Women's History Month: Women in Fragrance and Beauty Throughout History
My entire life I’ve been inspired by powerful, strong, kind women who strive to impact the world. Without influential women, I would not be where I am today. It’s safe to say that none of us would be. I’m proud to see it every single time that I witness women supporting and uplifting one another. We are truly better together and history shows us that repeatedly. Which brings us to a reason to celebrate women, especially this month...
Women’s History Month actually originated 40 years ago in March of 1981 when it was originally only Women’s History Week. For several years following, Women’s History Week occurred for one week each March until it was approved as Women’s History Month in 1987, after petitioning from the National Women’s History Project.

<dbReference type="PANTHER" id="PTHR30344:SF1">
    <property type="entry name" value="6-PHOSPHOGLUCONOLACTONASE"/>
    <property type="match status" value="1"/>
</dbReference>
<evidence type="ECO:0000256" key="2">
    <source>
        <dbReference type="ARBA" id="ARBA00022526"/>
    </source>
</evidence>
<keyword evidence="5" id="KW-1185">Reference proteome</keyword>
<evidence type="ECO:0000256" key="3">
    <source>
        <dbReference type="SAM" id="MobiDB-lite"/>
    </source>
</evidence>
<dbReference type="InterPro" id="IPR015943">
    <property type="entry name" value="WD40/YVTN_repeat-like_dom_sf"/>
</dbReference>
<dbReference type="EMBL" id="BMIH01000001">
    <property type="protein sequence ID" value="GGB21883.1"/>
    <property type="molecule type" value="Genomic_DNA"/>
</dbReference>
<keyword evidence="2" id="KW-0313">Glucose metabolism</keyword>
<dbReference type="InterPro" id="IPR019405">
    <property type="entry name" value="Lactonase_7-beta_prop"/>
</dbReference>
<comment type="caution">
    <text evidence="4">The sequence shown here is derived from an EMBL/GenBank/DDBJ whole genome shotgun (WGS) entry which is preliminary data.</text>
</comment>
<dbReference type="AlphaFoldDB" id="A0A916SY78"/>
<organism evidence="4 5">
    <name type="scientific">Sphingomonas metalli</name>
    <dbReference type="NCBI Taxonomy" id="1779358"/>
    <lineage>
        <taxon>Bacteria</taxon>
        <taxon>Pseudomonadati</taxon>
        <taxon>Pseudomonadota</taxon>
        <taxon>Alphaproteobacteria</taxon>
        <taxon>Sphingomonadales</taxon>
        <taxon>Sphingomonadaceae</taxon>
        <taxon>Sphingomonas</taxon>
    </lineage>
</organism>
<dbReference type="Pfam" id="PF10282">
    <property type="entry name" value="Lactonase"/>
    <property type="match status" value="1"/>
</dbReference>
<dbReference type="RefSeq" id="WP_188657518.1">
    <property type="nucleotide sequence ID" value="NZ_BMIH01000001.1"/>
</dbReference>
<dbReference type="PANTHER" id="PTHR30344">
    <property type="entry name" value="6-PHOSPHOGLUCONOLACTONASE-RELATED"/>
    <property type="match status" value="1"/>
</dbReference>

As the founder of a fragrance company I would be remiss not to highlight a few of my favorite influential women in fragrance and beauty history. The power of fragrance and how deeply it influences life, culture, and even our very emotions is so special and I’m grateful for those who have come before us in the industry, and those who were part of the movement before it even became an industry.
Born in 69 BC, Cleopatra may have been one of the earliest, well known influences on fragrance in women’s history. Known far and wide for her allure, Cleopatra used plenty of oils in her extensive personal care routine. She was known for using rose oil in her beauty routine and for normalizing women’s use of papyrus oil, Anuket’s first and most popular product. Prior to that, papyrus oil was typically used as a fragrance for men.